Trail Update – Warner Springs to San Jacinto
I take my first zero in Warner Springs, where it is fabled, there is a community center where I can soak my feet in Epsom salts and take a proper shower; in other words, a shower that doesn’t involve a ziplock bag and a sponge.
You see, taking a backcountry shower is a bit of a chore. You’re not supposed to bathe directly in a water source without cleaning yourself first. Failure to do so means depositing your sunblock, your soap suds, your sweat salt, and whatever’s stuck to your poorly wiped butt in a stream other people drink from. It’s not only gross, but when repeated by hundreds of hikers, it quickly disrupts the delicate riparian ecosystem, which, in California is home to many endangered species.
Therefore, a proper Leave No Trace shower involves filling up a bottle (or in my case a ziplock bag) and walking a few hundred meters away to methodically wipe yourself down with a sponge. Add in multiple rinses, and you’ve practically added a half-mile of walking to your day. I often find that I’d rather just stay dirty.
Needless to say, I’m exciting at the prospect of getting clean.
A big banner reading “welcome PCT hikers!” greets me at the community center, which it turns out is a series of trailers and small prefabs adjacent to the local high school’s softball field. Like a homeless encampment, there’s a tent village sitting directly behind right field. This has to be one of the most surreal high schools in America. For roughly half the academic year, the students have to share space with hiker trash. We are not model citizens. Their ought to be a law against us cohabitating the same space.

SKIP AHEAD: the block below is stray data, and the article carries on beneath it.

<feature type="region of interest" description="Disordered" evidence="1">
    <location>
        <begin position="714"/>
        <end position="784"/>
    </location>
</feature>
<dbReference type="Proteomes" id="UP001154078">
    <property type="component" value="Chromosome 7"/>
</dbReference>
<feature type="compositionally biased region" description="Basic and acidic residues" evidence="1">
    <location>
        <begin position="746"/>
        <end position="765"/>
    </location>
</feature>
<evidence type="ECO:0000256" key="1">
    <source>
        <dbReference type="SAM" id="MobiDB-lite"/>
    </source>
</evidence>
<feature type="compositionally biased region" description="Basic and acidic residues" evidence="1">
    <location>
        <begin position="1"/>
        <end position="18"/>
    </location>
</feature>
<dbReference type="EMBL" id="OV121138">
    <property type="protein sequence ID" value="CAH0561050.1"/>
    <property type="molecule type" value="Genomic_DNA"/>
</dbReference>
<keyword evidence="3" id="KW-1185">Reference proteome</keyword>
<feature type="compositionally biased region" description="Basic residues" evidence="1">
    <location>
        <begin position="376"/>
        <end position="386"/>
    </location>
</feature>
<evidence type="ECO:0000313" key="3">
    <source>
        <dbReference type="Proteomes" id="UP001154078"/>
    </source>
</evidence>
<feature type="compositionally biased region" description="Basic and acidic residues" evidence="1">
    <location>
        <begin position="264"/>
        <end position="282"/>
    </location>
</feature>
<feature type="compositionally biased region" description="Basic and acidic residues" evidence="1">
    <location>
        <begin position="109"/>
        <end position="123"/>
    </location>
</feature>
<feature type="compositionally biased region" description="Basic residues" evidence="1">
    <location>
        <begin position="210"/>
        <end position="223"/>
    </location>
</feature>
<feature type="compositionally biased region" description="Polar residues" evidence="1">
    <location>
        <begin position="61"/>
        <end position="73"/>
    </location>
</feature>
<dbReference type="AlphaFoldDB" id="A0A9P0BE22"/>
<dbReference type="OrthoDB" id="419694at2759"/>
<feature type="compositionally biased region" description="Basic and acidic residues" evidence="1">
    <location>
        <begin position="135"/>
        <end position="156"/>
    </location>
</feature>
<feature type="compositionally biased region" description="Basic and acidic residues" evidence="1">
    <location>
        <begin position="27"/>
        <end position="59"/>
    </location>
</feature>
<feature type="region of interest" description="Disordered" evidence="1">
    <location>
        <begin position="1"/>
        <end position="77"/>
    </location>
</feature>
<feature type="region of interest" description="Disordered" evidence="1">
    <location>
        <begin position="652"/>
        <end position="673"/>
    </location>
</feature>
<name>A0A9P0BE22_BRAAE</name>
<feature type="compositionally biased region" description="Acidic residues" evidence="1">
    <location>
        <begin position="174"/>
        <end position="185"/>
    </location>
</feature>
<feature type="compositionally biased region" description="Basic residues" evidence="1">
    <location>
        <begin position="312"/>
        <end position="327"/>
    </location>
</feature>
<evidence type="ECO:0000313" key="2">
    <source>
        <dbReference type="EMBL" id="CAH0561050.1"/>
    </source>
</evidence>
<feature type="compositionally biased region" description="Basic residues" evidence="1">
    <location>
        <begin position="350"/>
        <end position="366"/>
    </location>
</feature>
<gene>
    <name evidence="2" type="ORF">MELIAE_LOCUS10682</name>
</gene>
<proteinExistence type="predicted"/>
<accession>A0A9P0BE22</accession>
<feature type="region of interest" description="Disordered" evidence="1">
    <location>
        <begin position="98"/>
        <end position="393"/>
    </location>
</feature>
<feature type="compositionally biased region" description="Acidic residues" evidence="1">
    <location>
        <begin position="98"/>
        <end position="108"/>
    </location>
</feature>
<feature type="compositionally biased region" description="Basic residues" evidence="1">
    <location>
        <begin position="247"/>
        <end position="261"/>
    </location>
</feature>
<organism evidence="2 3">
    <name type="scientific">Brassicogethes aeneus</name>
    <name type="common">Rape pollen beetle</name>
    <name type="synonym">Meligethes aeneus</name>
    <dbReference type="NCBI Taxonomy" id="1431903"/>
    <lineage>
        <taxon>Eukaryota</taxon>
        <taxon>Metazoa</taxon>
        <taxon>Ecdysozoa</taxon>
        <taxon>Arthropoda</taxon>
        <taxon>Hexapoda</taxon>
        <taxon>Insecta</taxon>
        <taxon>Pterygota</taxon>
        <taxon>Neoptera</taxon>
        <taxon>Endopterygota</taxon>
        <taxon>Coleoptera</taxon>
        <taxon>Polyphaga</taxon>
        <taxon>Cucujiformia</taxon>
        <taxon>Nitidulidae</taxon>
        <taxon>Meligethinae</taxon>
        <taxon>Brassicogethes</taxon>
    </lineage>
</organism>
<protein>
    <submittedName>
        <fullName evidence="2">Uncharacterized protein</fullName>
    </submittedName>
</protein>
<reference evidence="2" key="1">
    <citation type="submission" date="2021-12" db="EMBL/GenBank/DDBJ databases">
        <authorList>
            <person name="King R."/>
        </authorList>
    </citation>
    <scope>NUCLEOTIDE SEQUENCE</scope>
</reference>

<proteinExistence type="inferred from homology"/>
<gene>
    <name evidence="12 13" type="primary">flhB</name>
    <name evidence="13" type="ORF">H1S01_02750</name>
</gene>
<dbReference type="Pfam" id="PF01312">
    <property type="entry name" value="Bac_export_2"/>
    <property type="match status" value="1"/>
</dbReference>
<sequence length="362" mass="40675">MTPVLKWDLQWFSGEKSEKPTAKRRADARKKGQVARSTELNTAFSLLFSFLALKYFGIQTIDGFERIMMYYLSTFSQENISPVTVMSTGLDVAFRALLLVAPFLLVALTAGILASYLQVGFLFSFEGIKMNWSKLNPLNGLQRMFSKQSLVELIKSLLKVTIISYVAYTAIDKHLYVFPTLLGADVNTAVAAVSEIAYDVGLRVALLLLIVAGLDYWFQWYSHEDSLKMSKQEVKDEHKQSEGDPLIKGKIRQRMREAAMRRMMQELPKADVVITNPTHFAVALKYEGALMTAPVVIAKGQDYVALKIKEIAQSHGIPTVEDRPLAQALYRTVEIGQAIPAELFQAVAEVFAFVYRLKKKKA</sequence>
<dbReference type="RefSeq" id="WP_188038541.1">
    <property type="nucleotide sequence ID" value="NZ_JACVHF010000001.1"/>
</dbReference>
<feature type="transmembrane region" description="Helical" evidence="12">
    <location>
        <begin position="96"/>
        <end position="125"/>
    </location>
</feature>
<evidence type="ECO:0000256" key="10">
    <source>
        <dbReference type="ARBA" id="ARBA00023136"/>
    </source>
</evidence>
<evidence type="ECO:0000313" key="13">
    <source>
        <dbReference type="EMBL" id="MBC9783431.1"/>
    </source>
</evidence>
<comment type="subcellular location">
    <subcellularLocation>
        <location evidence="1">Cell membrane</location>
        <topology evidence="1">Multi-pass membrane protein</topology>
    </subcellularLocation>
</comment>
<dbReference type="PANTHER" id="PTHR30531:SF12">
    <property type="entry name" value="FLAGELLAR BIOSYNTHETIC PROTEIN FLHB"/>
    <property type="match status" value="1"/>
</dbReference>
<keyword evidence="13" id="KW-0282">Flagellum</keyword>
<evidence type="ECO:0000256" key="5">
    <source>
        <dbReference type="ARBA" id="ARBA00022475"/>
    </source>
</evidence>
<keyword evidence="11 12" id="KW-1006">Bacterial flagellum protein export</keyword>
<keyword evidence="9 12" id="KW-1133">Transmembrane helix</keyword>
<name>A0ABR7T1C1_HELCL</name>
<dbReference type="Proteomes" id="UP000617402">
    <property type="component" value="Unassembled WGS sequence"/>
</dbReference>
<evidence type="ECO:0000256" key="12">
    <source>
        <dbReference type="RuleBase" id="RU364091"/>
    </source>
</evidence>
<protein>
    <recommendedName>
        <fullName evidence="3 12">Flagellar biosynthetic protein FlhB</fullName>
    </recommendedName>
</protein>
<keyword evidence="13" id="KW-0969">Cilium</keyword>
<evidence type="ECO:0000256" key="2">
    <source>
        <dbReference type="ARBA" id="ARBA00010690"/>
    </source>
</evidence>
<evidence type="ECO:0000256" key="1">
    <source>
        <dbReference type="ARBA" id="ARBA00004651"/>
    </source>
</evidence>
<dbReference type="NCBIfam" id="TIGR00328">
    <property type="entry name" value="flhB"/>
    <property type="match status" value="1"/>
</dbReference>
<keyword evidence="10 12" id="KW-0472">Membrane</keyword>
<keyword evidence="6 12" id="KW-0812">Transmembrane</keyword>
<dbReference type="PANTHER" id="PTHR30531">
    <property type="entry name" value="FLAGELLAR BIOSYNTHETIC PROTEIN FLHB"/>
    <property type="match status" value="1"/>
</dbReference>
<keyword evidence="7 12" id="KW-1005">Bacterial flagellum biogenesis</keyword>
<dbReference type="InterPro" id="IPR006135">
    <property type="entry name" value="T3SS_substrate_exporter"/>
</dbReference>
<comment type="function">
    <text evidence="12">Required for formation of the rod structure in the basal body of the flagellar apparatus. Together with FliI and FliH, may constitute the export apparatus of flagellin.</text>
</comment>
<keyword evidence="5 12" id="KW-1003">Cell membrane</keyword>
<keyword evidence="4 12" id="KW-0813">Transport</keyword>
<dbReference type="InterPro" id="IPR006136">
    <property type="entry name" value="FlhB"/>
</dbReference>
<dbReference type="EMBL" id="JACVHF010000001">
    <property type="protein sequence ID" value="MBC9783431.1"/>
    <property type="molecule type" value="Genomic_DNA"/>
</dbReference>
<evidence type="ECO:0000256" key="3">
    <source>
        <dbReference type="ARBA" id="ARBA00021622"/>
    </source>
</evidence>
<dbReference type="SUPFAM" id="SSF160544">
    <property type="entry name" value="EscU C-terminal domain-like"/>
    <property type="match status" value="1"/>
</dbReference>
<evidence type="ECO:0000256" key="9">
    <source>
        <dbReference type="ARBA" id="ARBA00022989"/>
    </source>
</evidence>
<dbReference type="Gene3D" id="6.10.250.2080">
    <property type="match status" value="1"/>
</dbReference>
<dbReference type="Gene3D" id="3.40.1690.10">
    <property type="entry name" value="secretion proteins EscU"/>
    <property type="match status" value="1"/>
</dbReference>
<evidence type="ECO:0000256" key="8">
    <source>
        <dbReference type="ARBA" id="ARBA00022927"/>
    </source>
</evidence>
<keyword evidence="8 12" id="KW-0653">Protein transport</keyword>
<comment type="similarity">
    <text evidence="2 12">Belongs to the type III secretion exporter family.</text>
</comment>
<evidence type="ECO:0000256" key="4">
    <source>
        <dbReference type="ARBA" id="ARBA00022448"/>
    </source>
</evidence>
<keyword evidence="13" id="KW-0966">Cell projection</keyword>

The showers it turns out are just five-gallon buckets next to a sink. Other upgrades include a partition for privacy and protection against the wind, and warm water. By civilized standards, its not much of an improvement. In comparison to my backcountry showers, however, it feels luxurious. And when I finish bathing, I feel truly clean for the first time in weeks.
By late afternoon, the girls softball game starts. Around 20 of us sit behind the outfield and cheer on the home team. They are either indifferent to our presence or are actively trying to ignore us. The opposing team from Coachella Valley has a bruiser of a catcher. On force plays to home, we watch her slam the other girls into the dirt repeatedly. Helmets snap backward hard. Clouds of dust pop up. She is a sadist.
A sense of serenity comes over me. This beats any form of digital entertainment. I think I finally understand why people like Norman Rockwell paintings.